It's about an affair, which isn't giving anything away since the dust jacket is full of detail about that. It's also based in Victoria, in two time periods: around 2000 somewhere, and March 1964. Both times, Fergus Goodlake suffers an existential crisis with accompanying physical injury. There are so few characters, barely a half-dozen who recur meaningfully, that I was impressed throughout with the richness of relationships Young manages to invoke.
The next post I'll get into the meat of it all, but let me say now just that I had trouble with the end of the novel at first, because it felt far too abrupt. Three hundred pages of build-up, then fifty of utter irresolution in the narrative and in the characters' lives: I felt a bit ripped off. Since then, though, it's been making more and more sense to me. Of course their 25 years together get more space than the first months after the end of their marriage as they know it. Of course they would have to start anew, with new locales and people and lives. Victoria is a city of history, in that no one seems ever to leave, and you never seem to meet anyone entirely unconnected with other parts of your life, so it's a thoroughly local solution to depart, at least for a time.
But it's not that Fergus and Annie simply leave. They revert to a pre-adult condition, which I suppose is one reason for the parallel time periods. In 1964 Fergus is a 12-year-old being bullied, terrified all the time, so he flees the city when there's word of a tsunami coming after an Alaskan earthquake. He runs, foolishly, hoping that the water will save him by destroying all sources of unhappiness. Older and not happy (if not exactly unhappy either), he starts an affair, foolishly, hoping ... what? He says he wouldn't change his life, wouldn't want to, that's not what the affair is about. But an affair changes things. Changes everything. We know this, and it doesn't matter whether he would have recognized it, because it's our reading, not his, through which we understand him.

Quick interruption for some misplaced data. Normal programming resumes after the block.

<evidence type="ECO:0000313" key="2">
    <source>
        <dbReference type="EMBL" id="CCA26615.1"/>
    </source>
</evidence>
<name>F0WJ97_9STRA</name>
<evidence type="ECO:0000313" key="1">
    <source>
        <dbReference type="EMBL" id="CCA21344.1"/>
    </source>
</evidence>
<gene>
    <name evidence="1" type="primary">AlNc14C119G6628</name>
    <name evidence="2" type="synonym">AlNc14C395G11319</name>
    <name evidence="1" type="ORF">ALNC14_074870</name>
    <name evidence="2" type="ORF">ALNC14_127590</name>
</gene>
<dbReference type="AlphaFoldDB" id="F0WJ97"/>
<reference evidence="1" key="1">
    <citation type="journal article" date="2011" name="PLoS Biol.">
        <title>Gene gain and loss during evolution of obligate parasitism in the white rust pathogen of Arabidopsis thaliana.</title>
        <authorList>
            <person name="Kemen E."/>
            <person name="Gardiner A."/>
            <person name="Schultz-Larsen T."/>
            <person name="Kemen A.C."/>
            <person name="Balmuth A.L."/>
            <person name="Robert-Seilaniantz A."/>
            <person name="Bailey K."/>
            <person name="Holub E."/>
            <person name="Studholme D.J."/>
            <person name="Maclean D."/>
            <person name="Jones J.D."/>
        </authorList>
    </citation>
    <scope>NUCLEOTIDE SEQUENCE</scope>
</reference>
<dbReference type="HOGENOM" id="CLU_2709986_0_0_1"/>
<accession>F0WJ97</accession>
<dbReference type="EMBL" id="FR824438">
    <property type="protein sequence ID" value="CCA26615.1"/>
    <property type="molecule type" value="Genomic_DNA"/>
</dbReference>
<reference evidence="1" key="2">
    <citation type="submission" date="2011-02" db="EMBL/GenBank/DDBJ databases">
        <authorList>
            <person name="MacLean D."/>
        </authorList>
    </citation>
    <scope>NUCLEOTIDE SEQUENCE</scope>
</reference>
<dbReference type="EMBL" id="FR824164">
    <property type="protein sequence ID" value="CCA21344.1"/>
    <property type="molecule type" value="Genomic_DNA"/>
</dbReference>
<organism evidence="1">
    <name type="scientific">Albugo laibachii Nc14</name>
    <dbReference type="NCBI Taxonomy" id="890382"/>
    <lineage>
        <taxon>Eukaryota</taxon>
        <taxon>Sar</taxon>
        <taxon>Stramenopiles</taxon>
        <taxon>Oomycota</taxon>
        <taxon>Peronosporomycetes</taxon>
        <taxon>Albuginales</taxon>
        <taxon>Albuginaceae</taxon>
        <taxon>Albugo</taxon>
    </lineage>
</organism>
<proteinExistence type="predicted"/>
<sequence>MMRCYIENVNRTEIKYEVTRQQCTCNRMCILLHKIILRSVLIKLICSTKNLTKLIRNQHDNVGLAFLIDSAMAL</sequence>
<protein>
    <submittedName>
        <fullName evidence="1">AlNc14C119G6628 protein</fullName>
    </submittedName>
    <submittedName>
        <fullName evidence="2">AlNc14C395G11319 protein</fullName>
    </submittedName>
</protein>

When his life gets washed away in and by this metaphysical wave he's created, we're not surprised. The instant decay afterward surprised me, though, especially the thoroughness of the destruction, and I kept thinking "Really? This is what would happen?", but it's not my novel or life, so who am I to say? The reader, I suppose, but on reflection I think the writer got it mostly right, in spite of my first reaction to closing the covers.
There's some very good writing here, as anyone would expect who'd read his poetry (deservedly nominated for the Governor-General's award in 1999) or his short stories. My favourite passage, when the tsunami doesn't come and Fergus knows he has to go back to the city he thought he'd fled:
"In the same way that he was once forced to acknowledge that his house contains no secret passages and no hidden rooms, he now understands that there is only one method of time travel, the one he is using at this very moment, and that in its slow and predictable fashion, it will take him all the way to the end of the century where he will be just as unhappy as he is now" (209).Forced to acknowledge by whom? Life as time travel, not just slow but also predictable, "just as unhappy" -- good stuff. At first I wanted a comma after "century" ("why no comma, the pause, the pause!"), but he's right: a comma would make the clause non-restrictive, and it's essential to recognize that he'll be unhappy. (Grammar weenie. - ed.)
I'll keep thinking about this one, and I'd recommend it pretty widely.